One thing’s for certain, gone are the days where playing video games was considered bad for you and it’s clear how video games are benefiting people.
Video games have been around for some time now, and they’ve developed massively over the years. Previously, games like these were seen purely as entertainment vessels. Gaming became another media format for people to escape from reality. So much so that a lot of parents got sick and tired of their kids playing games, moaning that it was ruining their life. They’d claim that video games hampered their child’s education and social life, painting this medium out as the bad guy.
For years, this was the narrative that a lot of media outlets ran with. Video games are bad for kids and will ruin their education. They were simply seen as a distraction, and many parents still hate them. However, nowadays, opinions are changing. Perhaps this is because a lot of new parents used to play video games themselves, so the attitude has shifted. But, it’s also because people have started to realise the positive influence gaming can have on someone’s life. Specifically, many games have proven to be helpful at improving a child’s education by acting as a learning resource.
It’s a dramatic shift from how video games used to be perceived, so how has this happened? Let’s look at a few key points and games that demonstrate the educational power of gaming…
Interactive History Lessons
A huge advantage of video games is that they let us explore worlds and civilisations that we’ve never been able to experience. Some of these are made up, but others are from centuries in the past. Head to any shop that sells toys online, and you’ll always find figurines or playsets relating to things like Ancient Greece, Ancient Egypt of the Romans. These types of toys have sometimes been used to help educate kids through playing. However, video games have been able to take things one step further than this, offering interactive history lessons.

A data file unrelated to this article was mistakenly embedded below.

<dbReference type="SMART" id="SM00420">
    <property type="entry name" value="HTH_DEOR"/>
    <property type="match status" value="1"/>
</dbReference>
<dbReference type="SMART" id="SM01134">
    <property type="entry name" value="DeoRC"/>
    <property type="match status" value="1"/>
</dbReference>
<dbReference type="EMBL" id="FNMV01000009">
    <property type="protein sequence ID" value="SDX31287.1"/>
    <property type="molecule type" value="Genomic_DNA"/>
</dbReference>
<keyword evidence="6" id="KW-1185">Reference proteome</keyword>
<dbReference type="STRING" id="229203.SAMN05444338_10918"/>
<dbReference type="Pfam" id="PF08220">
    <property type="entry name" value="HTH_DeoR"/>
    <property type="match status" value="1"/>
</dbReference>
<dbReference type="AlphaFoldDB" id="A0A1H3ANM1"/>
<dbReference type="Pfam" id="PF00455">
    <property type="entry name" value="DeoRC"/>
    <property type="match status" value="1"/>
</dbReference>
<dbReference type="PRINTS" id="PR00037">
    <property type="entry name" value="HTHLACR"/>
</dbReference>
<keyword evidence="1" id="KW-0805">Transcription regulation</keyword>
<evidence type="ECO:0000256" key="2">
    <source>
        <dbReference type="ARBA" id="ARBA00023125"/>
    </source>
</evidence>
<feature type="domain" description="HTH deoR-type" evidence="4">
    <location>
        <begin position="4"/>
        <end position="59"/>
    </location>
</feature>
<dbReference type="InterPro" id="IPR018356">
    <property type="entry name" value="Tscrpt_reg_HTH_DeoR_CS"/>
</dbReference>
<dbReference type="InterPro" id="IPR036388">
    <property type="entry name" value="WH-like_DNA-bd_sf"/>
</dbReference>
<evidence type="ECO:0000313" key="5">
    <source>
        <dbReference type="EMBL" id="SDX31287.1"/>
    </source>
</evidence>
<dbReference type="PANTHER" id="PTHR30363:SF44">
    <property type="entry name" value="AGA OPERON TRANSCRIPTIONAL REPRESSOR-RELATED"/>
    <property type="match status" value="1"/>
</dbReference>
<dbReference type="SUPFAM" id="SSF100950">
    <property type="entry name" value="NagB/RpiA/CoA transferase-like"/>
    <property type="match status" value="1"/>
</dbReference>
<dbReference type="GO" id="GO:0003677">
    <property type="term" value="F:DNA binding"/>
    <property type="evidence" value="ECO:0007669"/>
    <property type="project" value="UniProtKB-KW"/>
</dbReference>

The series that comes to mind is Assassin’s Creed. Without going into too much detail, this series is set across various different periods, and you act out the life of an assassin. What makes it unique is how accurate the history and detail is of these periods. It’s led to many gamers learning about things like the Renaissance, Ancient Egypt, Ancient Greece, The Roman Empire, and so on. You learn more about the people and life at the time through this game, as you can actually live through it. In essence, interactive history lessons are provided, making learning more entertaining and engaging.
Video games are a sensational tool for developing problem-solving skills. The majority of story-driven games involve a great deal of problem-solving to progress through the levels. You have tasks to do and things to complete before you can move on through the story. While you play the games, you don’t think about solving problems – so to speak. It’s something that happens naturally, but the skills you develop will transfer to all other areas of your life.